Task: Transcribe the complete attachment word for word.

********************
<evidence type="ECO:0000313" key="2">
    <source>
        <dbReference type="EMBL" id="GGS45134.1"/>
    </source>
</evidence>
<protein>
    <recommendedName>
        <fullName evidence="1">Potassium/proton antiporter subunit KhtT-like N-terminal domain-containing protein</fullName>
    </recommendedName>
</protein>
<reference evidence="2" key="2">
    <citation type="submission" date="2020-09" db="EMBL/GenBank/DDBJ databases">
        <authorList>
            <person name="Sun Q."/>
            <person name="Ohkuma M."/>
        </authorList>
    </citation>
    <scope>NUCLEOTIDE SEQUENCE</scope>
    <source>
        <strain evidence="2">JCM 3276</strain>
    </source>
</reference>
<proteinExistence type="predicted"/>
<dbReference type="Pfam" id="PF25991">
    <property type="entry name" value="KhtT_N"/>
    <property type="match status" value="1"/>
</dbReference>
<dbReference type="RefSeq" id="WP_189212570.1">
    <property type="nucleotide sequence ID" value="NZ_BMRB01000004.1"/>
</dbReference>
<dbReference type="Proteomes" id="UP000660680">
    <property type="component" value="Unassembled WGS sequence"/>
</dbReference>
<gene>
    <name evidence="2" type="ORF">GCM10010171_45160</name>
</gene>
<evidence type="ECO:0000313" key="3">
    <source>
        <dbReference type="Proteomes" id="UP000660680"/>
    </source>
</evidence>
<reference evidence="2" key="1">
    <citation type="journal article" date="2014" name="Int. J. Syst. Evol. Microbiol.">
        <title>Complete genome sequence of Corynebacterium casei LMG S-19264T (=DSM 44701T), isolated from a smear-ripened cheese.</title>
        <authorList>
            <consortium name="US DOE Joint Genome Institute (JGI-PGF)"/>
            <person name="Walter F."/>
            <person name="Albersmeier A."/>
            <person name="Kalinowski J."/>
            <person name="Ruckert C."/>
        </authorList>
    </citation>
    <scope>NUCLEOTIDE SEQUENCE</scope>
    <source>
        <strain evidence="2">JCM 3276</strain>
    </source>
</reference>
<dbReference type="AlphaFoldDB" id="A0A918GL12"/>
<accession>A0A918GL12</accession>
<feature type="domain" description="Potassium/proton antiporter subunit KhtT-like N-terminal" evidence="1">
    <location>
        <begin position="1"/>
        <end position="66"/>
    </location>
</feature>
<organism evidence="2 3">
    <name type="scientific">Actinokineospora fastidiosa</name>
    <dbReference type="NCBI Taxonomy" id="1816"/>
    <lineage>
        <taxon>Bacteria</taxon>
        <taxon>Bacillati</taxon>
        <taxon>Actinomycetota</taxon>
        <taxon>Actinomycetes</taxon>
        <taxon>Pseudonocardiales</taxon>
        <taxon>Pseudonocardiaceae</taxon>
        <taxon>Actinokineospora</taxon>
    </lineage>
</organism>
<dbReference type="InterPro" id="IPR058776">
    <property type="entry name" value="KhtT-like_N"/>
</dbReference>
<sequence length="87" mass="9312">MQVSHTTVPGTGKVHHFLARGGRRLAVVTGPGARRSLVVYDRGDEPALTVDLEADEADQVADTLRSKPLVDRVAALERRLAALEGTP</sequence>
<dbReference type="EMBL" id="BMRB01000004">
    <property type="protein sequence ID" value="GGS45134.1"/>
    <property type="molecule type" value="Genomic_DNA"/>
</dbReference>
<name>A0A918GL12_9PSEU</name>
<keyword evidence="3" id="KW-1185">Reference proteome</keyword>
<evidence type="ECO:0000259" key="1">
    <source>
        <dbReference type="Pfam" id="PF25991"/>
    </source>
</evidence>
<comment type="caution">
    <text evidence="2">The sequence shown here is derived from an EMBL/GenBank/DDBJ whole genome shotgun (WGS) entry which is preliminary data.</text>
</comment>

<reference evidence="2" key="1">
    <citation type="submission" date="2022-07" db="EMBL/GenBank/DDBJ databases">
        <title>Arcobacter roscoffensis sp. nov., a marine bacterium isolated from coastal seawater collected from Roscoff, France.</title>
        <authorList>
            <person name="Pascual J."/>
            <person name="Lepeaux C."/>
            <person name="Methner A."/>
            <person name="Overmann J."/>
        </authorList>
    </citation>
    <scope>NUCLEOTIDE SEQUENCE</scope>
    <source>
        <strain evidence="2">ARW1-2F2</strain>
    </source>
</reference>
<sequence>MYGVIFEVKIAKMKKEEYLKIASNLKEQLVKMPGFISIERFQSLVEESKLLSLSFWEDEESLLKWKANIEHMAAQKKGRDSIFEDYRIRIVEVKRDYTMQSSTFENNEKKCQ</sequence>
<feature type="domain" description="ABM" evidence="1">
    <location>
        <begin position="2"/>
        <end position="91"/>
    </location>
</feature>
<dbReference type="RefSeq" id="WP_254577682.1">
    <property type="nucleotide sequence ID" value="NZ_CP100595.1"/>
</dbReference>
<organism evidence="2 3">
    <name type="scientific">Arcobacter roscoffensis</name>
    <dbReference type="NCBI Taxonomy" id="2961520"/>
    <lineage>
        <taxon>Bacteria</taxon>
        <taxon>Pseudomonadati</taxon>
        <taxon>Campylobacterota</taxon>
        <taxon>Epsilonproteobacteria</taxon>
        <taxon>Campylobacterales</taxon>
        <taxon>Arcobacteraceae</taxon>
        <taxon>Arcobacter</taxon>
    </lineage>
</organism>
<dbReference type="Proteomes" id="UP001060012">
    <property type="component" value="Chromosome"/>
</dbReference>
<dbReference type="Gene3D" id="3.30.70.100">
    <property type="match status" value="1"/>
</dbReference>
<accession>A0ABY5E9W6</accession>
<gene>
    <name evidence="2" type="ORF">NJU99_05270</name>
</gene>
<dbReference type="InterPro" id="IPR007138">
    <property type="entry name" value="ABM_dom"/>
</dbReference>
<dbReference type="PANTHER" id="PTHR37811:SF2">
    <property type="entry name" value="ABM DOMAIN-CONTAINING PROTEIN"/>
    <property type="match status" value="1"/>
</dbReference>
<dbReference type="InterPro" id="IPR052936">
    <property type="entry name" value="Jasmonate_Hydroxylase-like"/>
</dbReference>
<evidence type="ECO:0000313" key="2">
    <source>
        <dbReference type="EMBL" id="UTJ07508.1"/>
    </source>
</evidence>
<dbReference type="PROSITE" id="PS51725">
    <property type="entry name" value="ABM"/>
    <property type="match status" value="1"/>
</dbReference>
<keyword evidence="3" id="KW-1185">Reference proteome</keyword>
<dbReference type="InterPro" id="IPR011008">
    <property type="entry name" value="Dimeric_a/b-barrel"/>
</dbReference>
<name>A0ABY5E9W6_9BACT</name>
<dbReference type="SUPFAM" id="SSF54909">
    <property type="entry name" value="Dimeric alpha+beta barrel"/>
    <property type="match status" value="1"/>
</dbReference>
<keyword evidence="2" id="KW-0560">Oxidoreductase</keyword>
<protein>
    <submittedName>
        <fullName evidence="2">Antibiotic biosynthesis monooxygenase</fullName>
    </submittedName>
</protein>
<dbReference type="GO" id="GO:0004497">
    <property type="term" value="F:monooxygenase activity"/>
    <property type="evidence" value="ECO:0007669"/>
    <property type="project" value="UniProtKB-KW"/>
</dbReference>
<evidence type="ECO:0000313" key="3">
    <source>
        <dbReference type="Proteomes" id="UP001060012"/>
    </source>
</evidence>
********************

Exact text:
<evidence type="ECO:0000313" key="2">
    <source>
        <dbReference type="EMBL" id="GGS45134.1"/>
    </source>
</evidence>
<protein>
    <recommendedName>
        <fullName evidence="1">Potassium/proton antiporter subunit KhtT-like N-terminal domain-containing protein</fullName>
    </recommendedName>
</protein>
<reference evidence="2" key="2">
    <citation type="submission" date="2020-09" db="EMBL/GenBank/DDBJ databases">
        <authorList>
            <person name="Sun Q."/>
            <person name="Ohkuma M."/>
        </authorList>
    </citation>
    <scope>NUCLEOTIDE SEQUENCE</scope>
    <source>
        <strain evidence="2">JCM 3276</strain>
    </source>
</reference>
<proteinExistence type="predicted"/>
<dbReference type="Pfam" id="PF25991">
    <property type="entry name" value="KhtT_N"/>
    <property type="match status" value="1"/>
</dbReference>
<dbReference type="RefSeq" id="WP_189212570.1">
    <property type="nucleotide sequence ID" value="NZ_BMRB01000004.1"/>
</dbReference>
<dbReference type="Proteomes" id="UP000660680">
    <property type="component" value="Unassembled WGS sequence"/>
</dbReference>
<gene>
    <name evidence="2" type="ORF">GCM10010171_45160</name>
</gene>
<evidence type="ECO:0000313" key="3">
    <source>
        <dbReference type="Proteomes" id="UP000660680"/>
    </source>
</evidence>
<reference evidence="2" key="1">
    <citation type="journal article" date="2014" name="Int. J. Syst. Evol. Microbiol.">
        <title>Complete genome sequence of Corynebacterium casei LMG S-19264T (=DSM 44701T), isolated from a smear-ripened cheese.</title>
        <authorList>
            <consortium name="US DOE Joint Genome Institute (JGI-PGF)"/>
            <person name="Walter F."/>
            <person name="Albersmeier A."/>
            <person name="Kalinowski J."/>
            <person name="Ruckert C."/>
        </authorList>
    </citation>
    <scope>NUCLEOTIDE SEQUENCE</scope>
    <source>
        <strain evidence="2">JCM 3276</strain>
    </source>
</reference>
<dbReference type="AlphaFoldDB" id="A0A918GL12"/>
<accession>A0A918GL12</accession>
<feature type="domain" description="Potassium/proton antiporter subunit KhtT-like N-terminal" evidence="1">
    <location>
        <begin position="1"/>
        <end position="66"/>
    </location>
</feature>
<organism evidence="2 3">
    <name type="scientific">Actinokineospora fastidiosa</name>
    <dbReference type="NCBI Taxonomy" id="1816"/>
    <lineage>
        <taxon>Bacteria</taxon>
        <taxon>Bacillati</taxon>
        <taxon>Actinomycetota</taxon>
        <taxon>Actinomycetes</taxon>
        <taxon>Pseudonocardiales</taxon>
        <taxon>Pseudonocardiaceae</taxon>
        <taxon>Actinokineospora</taxon>
    </lineage>
</organism>
<dbReference type="InterPro" id="IPR058776">
    <property type="entry name" value="KhtT-like_N"/>
</dbReference>
<sequence length="87" mass="9312">MQVSHTTVPGTGKVHHFLARGGRRLAVVTGPGARRSLVVYDRGDEPALTVDLEADEADQVADTLRSKPLVDRVAALERRLAALEGTP</sequence>
<dbReference type="EMBL" id="BMRB01000004">
    <property type="protein sequence ID" value="GGS45134.1"/>
    <property type="molecule type" value="Genomic_DNA"/>
</dbReference>
<name>A0A918GL12_9PSEU</name>
<keyword evidence="3" id="KW-1185">Reference proteome</keyword>
<evidence type="ECO:0000259" key="1">
    <source>
        <dbReference type="Pfam" id="PF25991"/>
    </source>
</evidence>
<comment type="caution">
    <text evidence="2">The sequence shown here is derived from an EMBL/GenBank/DDBJ whole genome shotgun (WGS) entry which is preliminary data.</text>
</comment>

<reference evidence="2" key="1">
    <citation type="submission" date="2022-07" db="EMBL/GenBank/DDBJ databases">
        <title>Arcobacter roscoffensis sp. nov., a marine bacterium isolated from coastal seawater collected from Roscoff, France.</title>
        <authorList>
            <person name="Pascual J."/>
            <person name="Lepeaux C."/>
            <person name="Methner A."/>
            <person name="Overmann J."/>
        </authorList>
    </citation>
    <scope>NUCLEOTIDE SEQUENCE</scope>
    <source>
        <strain evidence="2">ARW1-2F2</strain>
    </source>
</reference>
<sequence>MYGVIFEVKIAKMKKEEYLKIASNLKEQLVKMPGFISIERFQSLVEESKLLSLSFWEDEESLLKWKANIEHMAAQKKGRDSIFEDYRIRIVEVKRDYTMQSSTFENNEKKCQ</sequence>
<feature type="domain" description="ABM" evidence="1">
    <location>
        <begin position="2"/>
        <end position="91"/>
    </location>
</feature>
<dbReference type="RefSeq" id="WP_254577682.1">
    <property type="nucleotide sequence ID" value="NZ_CP100595.1"/>
</dbReference>
<organism evidence="2 3">
    <name type="scientific">Arcobacter roscoffensis</name>
    <dbReference type="NCBI Taxonomy" id="2961520"/>
    <lineage>
        <taxon>Bacteria</taxon>
        <taxon>Pseudomonadati</taxon>
        <taxon>Campylobacterota</taxon>
        <taxon>Epsilonproteobacteria</taxon>
        <taxon>Campylobacterales</taxon>
        <taxon>Arcobacteraceae</taxon>
        <taxon>Arcobacter</taxon>
    </lineage>
</organism>
<dbReference type="Proteomes" id="UP001060012">
    <property type="component" value="Chromosome"/>
</dbReference>
<dbReference type="Gene3D" id="3.30.70.100">
    <property type="match status" value="1"/>
</dbReference>
<accession>A0ABY5E9W6</accession>
<gene>
    <name evidence="2" type="ORF">NJU99_05270</name>
</gene>
<dbReference type="InterPro" id="IPR007138">
    <property type="entry name" value="ABM_dom"/>
</dbReference>
<dbReference type="PANTHER" id="PTHR37811:SF2">
    <property type="entry name" value="ABM DOMAIN-CONTAINING PROTEIN"/>
    <property type="match status" value="1"/>
</dbReference>
<dbReference type="InterPro" id="IPR052936">
    <property type="entry name" value="Jasmonate_Hydroxylase-like"/>
</dbReference>
<evidence type="ECO:0000313" key="2">
    <source>
        <dbReference type="EMBL" id="UTJ07508.1"/>
    </source>
</evidence>
<dbReference type="PROSITE" id="PS51725">
    <property type="entry name" value="ABM"/>
    <property type="match status" value="1"/>
</dbReference>
<keyword evidence="3" id="KW-1185">Reference proteome</keyword>
<dbReference type="InterPro" id="IPR011008">
    <property type="entry name" value="Dimeric_a/b-barrel"/>
</dbReference>
<name>A0ABY5E9W6_9BACT</name>
<dbReference type="SUPFAM" id="SSF54909">
    <property type="entry name" value="Dimeric alpha+beta barrel"/>
    <property type="match status" value="1"/>
</dbReference>
<keyword evidence="2" id="KW-0560">Oxidoreductase</keyword>
<protein>
    <submittedName>
        <fullName evidence="2">Antibiotic biosynthesis monooxygenase</fullName>
    </submittedName>
</protein>
<dbReference type="GO" id="GO:0004497">
    <property type="term" value="F:monooxygenase activity"/>
    <property type="evidence" value="ECO:0007669"/>
    <property type="project" value="UniProtKB-KW"/>
</dbReference>
<evidence type="ECO:0000313" key="3">
    <source>
        <dbReference type="Proteomes" id="UP001060012"/>
    </source>
</evidence>